Fifth Avenue near 11th Street
Three-bed, two-bath, 1,500-square-foot co-op.
Asking: $925,000. Selling: $855,000.
Charges: $1,289. 50 percent tax-deductible.
Time on the market: nine months.
THEY’RE BUILDING A PORTAL INTO JULIA ROBERTS’ APARTMENT. Sometimes the answer to all your problems lies directly beneath you. And in this case–the sale of a co-op on lower Fifth Avenue–that answer is not Julia Roberts, one of the building’s newest residents. The sellers of this seventh-floor apartment decided to follow the have-kids, hit-the-road-to-the-suburbs path. But their apartment, which lacked expansive views, was not selling, lovely as it is. As soon as they lowered the price, a buyer rose right up in the elevator. A couple of investment bankers just downstairs decided to buy it and make a duplex. The apartment they’ve purchased has an eat-in kitchen, stained glass in the bathrooms, and various original, prewar details (the Stanford White-designed building went up in 1903). The buyers are new to the parenting game; now there’s plenty of room for everyone! Broker: Corcoran Group (Robert Manzari and Bonnie McCartney).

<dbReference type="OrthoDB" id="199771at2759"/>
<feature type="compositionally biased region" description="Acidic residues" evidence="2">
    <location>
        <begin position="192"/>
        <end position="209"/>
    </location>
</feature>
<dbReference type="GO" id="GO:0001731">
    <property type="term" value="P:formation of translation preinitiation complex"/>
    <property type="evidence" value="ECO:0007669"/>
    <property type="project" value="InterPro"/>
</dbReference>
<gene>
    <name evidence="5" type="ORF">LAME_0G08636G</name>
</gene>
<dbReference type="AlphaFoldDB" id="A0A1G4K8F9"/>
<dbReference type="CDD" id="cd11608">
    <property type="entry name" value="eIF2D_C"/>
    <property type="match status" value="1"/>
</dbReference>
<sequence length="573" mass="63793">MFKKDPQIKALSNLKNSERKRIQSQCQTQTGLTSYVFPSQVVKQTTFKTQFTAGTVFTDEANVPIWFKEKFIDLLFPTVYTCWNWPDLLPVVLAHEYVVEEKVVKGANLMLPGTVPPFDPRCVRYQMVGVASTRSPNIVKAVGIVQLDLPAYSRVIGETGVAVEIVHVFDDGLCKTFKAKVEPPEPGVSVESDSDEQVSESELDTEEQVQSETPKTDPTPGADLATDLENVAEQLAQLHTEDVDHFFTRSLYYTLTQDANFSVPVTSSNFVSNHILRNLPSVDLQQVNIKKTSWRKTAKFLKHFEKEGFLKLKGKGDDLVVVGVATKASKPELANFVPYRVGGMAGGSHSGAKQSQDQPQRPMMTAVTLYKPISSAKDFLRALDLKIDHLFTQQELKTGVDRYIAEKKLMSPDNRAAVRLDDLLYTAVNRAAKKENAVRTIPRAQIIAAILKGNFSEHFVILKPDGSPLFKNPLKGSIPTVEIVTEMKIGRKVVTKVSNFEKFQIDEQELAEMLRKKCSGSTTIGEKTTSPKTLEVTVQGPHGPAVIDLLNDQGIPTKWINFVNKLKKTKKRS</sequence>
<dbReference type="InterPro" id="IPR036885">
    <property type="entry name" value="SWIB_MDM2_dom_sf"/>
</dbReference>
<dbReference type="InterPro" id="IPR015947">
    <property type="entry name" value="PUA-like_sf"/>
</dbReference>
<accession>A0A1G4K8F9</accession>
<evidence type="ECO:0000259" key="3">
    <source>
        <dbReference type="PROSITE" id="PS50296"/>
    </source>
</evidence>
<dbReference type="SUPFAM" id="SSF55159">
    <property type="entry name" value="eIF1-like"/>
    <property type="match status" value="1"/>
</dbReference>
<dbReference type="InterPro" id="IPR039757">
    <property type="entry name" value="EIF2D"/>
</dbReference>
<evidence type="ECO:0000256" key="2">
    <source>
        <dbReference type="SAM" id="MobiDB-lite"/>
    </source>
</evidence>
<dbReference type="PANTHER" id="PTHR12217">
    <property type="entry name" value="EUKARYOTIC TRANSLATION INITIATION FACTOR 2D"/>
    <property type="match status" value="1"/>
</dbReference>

576 Fourth Street
Three-story town house.
Asking: $1.1 million. Selling: $1.085 million.
Time on the market: two weeks.
ONE MORE TOWN HOUSE TO CRY OVER. You’ll kick yourself after you read about this place. A five-bedroom 1890 limestone house was gorgeously renovated (including new kitchen and bathrooms) by a married couple with no children who left it in magnificent condition. The dining room has oak paneling and beamed ceilings; there is elaborate plasterwork in the foyer and parlor; a center staircase; finished English basement; a library; central air-conditioning; and a landscaped backyard garden. Oh, and try not to bump your head on the chandeliers. After four years, the sellers are moving to upstate New York for a taste of country life. The buyer, an international tax attorney at Baker & McKenzie, is single but (sorry) engaged. He had been renting in Manhattan, but, after just walking through this place, he made an offer immediately. Broker: Brooklyn’s Corcoran Landmark (Minette Stokes).